1827 Bryants map shows some brick kilns just S of the canal and E of the railway

1849 Whellan’s directory lists three brickmakers

1851 Census return lists William Braunston of Brickyard House, aged 50, brick and tile maker. Also Richard Haynes, brick and tile maker

1861 Census lists one brickmaker and one brickyard labourer

1864 Kellys directory lists John Judkins, brickmaker

1869 Kellys directory lists Joseph Johnson, brickmaker

1871 Census lists William Towers of Furnace Road, aged 33, brickmaker

1881 Census lists 7 brickyard labourers

1891 Census lists 16 brickyard labourers

Heyford Brickworks
So from the 1880s until the 1930s Heyford had its own brickworks. It was situated in Furnace Lane, beyond the canal, beside the railway, on the site where Wickes now operates. It was on part of the Heyford Grange Estate owned by the Judkins family. The claypit and brickyard were leased to Henry Martin Ltd of Northampton who employed around 15 men. The only one now left to tell the tale is Bill Nickolls who worked there in his late teens from 1930 until 1934. Bill is now aged 84 and it is to him that we owe our thanks for the memories of the brickworks from that period.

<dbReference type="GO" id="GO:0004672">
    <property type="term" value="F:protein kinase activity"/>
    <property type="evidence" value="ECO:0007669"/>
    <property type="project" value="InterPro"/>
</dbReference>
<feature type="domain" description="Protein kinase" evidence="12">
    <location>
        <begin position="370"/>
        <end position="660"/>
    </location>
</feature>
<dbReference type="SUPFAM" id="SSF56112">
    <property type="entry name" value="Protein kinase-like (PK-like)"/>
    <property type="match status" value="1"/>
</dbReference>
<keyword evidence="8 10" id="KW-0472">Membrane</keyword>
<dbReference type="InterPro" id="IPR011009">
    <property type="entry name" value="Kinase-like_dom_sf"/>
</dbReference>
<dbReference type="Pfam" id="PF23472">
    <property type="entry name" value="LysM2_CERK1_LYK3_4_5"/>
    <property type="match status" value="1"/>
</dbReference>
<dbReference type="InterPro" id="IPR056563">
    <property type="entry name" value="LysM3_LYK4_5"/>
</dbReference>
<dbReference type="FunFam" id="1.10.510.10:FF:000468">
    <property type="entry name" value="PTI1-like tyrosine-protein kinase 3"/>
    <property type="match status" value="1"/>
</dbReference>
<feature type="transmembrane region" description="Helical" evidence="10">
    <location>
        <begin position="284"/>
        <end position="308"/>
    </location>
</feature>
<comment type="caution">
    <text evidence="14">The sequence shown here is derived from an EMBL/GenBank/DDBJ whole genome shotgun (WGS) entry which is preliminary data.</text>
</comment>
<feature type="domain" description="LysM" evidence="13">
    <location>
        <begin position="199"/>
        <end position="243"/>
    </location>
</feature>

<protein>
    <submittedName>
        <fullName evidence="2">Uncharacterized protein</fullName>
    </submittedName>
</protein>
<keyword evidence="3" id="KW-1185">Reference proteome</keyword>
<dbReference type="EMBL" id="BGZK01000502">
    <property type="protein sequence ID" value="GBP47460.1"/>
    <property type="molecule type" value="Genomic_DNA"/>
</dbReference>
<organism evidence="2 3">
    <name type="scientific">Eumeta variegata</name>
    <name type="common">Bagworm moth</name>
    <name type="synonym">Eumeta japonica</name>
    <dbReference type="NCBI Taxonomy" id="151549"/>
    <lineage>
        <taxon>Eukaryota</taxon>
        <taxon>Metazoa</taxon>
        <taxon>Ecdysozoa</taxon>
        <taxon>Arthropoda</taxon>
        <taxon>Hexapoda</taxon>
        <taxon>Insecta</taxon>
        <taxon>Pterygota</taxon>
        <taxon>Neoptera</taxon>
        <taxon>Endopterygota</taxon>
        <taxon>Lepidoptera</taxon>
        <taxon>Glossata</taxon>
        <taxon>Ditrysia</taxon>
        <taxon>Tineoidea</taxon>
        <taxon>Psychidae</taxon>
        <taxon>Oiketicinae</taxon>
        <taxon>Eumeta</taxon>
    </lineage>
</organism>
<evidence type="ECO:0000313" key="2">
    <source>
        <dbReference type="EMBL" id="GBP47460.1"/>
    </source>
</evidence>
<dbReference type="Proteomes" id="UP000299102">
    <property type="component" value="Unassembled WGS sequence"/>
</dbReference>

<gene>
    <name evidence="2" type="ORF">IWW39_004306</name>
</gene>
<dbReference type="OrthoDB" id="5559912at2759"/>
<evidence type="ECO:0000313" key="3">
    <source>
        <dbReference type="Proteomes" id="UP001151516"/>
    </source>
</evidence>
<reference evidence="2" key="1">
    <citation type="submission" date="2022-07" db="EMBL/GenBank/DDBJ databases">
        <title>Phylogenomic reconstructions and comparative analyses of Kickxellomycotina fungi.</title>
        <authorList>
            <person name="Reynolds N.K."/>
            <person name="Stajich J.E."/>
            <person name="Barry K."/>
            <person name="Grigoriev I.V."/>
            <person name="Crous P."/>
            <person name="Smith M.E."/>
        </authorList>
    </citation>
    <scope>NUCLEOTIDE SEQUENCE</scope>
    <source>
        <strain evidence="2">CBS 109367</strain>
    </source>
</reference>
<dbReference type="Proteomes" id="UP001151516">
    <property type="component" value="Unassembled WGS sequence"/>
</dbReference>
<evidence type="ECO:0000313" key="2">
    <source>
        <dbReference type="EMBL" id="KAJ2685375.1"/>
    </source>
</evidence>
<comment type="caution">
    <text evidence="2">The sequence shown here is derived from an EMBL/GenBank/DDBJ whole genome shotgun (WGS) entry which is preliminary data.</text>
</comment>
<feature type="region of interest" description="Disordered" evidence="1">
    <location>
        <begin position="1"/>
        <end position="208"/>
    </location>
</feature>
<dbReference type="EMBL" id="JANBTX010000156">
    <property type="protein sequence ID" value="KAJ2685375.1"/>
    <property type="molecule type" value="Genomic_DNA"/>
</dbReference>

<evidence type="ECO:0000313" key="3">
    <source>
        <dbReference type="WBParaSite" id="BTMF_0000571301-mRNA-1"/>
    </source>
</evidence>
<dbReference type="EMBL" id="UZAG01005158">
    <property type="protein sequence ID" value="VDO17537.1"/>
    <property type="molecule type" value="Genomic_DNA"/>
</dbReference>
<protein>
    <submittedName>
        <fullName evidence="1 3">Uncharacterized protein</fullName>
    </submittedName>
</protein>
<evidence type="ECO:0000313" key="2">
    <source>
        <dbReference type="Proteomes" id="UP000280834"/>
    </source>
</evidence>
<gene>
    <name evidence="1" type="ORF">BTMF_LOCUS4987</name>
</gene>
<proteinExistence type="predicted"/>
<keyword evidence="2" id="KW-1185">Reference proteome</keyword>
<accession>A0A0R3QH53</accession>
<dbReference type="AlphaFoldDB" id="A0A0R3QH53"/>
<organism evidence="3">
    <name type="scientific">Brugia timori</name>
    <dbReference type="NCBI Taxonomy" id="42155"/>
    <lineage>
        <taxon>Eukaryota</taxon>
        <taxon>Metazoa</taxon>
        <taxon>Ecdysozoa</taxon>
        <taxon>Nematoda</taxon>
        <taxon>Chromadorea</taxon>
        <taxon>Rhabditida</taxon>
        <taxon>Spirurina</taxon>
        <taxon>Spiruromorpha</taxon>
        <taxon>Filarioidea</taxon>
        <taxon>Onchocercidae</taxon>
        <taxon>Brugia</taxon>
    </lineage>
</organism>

Blood, sweat and tears
The clay, known as blue clay, was only dug during the winter. It was dug directly from the pit by hand using special shovels with extra long cutting blades. The pit which was about thirty feet deep can be seen in the photograph just behind the row of cottages in the background. Before they reached the clay they removed the topsoil and also lumps of lime which could be burnt in the kiln to use for the garden. They started digging at the top and worked downwards. Enough clay could be dug through the winter months to ensure brickmaking through until October. The pay was one shilling per square yard. The clay heap was kept moist by pecking it (making holes into the heap) and watering it.